June 30, 2010

Theater Books for Summer Reading 2010

The hot weather came early this year so I’ve been lolling out on the terrace for weeks now, with a book (well, increasingly a Kindle) in one hand and something cold and pink-colored (I’ve been bouncing back and forth between tangy cosmos and dry rosés) in the other.  But the summer solstice arrived last week and Independence Day is this coming weekend, which means the kick-back-and-relax season is officially here.  And so, below is my fourth annual list of theater-related books to keep you company on your lazy summer days and nights. This year, the list includes four novels and four memoirs:

Night at the Vulcan: by Ngaio Marsh.  Who doesn’t love a good-old fashioned British murder mystery?  This one is set in a London theater run by an Olivier-like actor-manager right after WWII.  Shortly after a mysterious ingénue joins the company, an unpopular actor is killed in his dressing room during a performance.  Only someone in the company could have done it and just about everyone had motive to do it.  Marsh’s Inspector Roderick Alleyn arrives to sort it all out.  But there is plenty of romance, rivalry and other backstage shenanigans to keep you riveted before he reveals the culprit.  

Morality Play by Barry Unsworth. Short-listed for Britain’s prestigious Man Booker Prize, this Medieval mystery centers around a monk who joins a band of traveling players in 14th century England.  It’s a terrific re-creation of the theater world at the time when some daring actors were beginning to move away from performing Church-sanctioned Bible stories in favor of plays that dealt with more secular concerns.  A film version starring Paul Bettany and Willem Dafoe, and blandly renamed “The Reckoning,” came out in 2003 and is available on DVD.  But the book is far better, especially at conveying the almost religious calling that so many actors feel about their craft.

The Confessions of Edward Day by Valerie Martin.  Novels about the theater tend to divide into two camps:  backstage mysteries or comic romps, the latter often centered around a gay protagonist. This one is something different. It’s a lovely literary novel about a promising young actor trying to break into the New York theater scene in the mid-‘70s when groups like Manhattan Theatre Club and the Roundabout Theatre were just starting up. The plot centers around a romantic triangle but the true love affair here is with the theater itself.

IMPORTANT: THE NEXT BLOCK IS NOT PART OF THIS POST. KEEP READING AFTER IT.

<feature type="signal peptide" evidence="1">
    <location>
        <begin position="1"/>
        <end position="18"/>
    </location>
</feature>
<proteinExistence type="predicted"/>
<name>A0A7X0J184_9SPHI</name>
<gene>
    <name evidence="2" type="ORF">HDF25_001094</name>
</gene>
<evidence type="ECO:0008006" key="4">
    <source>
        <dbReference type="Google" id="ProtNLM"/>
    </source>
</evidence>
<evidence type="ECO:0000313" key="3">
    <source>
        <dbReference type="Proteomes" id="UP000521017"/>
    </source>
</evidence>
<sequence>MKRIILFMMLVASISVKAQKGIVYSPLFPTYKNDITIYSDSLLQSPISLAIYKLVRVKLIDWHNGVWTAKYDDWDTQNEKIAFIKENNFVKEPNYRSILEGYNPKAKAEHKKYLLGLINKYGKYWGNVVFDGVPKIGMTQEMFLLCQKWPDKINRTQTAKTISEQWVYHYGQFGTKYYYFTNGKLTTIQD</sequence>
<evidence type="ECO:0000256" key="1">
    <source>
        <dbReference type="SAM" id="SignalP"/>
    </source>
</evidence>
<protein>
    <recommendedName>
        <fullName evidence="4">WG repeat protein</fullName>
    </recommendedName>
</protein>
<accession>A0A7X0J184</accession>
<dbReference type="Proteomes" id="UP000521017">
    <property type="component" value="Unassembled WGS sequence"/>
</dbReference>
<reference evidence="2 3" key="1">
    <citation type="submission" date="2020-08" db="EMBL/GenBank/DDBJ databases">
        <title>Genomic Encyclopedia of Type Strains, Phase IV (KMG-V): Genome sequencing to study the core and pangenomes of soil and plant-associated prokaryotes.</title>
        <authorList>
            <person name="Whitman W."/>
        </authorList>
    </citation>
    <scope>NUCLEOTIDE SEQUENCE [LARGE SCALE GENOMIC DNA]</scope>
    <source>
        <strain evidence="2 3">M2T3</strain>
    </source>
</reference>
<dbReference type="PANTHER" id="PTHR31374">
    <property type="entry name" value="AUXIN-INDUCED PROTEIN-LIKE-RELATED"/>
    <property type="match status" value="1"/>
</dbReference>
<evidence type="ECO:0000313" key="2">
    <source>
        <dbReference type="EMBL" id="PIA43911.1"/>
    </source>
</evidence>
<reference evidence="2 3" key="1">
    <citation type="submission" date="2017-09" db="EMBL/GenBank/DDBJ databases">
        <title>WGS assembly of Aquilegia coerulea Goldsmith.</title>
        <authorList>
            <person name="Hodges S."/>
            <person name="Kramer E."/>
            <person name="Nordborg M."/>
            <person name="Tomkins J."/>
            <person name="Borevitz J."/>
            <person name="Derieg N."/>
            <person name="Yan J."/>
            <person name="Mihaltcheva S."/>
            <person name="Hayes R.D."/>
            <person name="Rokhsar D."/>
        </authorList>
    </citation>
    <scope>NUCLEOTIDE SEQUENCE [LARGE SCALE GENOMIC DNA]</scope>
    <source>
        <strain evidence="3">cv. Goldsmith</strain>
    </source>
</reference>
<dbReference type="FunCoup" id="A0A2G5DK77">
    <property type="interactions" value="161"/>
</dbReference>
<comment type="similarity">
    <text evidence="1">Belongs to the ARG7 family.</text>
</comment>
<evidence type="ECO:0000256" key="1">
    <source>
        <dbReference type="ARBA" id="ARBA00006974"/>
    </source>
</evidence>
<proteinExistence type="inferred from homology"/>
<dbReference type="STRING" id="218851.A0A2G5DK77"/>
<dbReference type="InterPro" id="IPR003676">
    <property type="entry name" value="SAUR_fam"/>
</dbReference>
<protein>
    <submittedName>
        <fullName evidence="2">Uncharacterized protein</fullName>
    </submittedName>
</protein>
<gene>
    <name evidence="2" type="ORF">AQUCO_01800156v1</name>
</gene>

Next Season by Michael Blakemore.  Theater lovers already know that he's a terrific director and now it turns out that Blakemore, whose
stage credits range from City of Angels to the recent revival of Blithe Spirit, is also a wonderful novelist. His story of a moderately talented actor who gets a job in a summer-stock type repertory company focuses not on the above-the-marquee names but on the journeymen who play the character roles and bit parts not for money or glamour but for love of the craft.  It’s one of the best theater novels I’ve ever read.

Supporting Player: My Life Upon the Wicked Stage by Richard Seff. Over his 60 years in the business, Seff has been an actor, an agent, a playwright, host of a radio show about the theater and a philanthropist (he funds a lifetime achievement award for character actors).  He tells stories about it all from his discovery of the young Chita Rivera to his writing the book for the cult musical Shine.  Reading this delightful memoir is like having a long gossipy lunch with a friend who knows everybody’s business and just how much of it to tell.

The Gentleman Press Agent: Fifty Years in the Theatrical Trenches with Merle Debuskey by Robert Simonson.   PR guys are usually behind-the-scenes players but Simonson, the former editor of Playbill.com, puts the spotlight on one of the major publicists of Broadway’s Golden Age.  He has interviewed dozens of people who knew and worked with Debuskey, like the actress Ruby Dee and the producer Bernard Gersten, but he tells the story primarily from Debuskey’s perspective and often in his words. Simonson may be a bit too besotted with his subject but that doesn't overshadow the glimpses he offers into the even more dazzling heyday of New York theater.

A Year with The Producers: One Actor's Exhausting (But Worth It) Journey from Cats to Mel Brooks' Mega-Hit by Jeffry Denman.  Whenever I’ve seen him on stage, Denman, a veteran song-and-dance man who also choreographed the recent off-Broadway production of Yank!, radiates so much joy in what he's doing that I thought his book would be just as much fun.  And it almost is. As the subtitle makes clear, this is an account of the year that Denman spent being cast for, rehearsing and appearing in the ensemble of The Producers. It’s kind of a Rosencrantz-and-Guildenstern-Are-Dead view of the show, whose star Nathan Lane only makes cameo appearances. No dirty linen is aired.  Denman thinks everyone—writer Mel Brooks, director Susan Stroman, the stage doorman—is great.  But that’s due less to sycophancy than to his—and his book's
innate buoyancy.

Diary of a Mad Playwright: Perilous Adventures on the Road with Mary Martin & Carol Channing by James Kirkwood. The play Legends is legendary for its many-rumored backstage battles and for having toured around the country with two of Broadway's biggest-ever stars but never making it to the Great White Way. In this take-no-prisoners account of how it all happened (really, Kirkwood names names and tells stories about famous people that made me gasp out loud) the show’s playwright, who also wrote the book for A Chorus Line, gives his side of the saga.  If you can find a more naked account of what goes into making a show, email me immediately.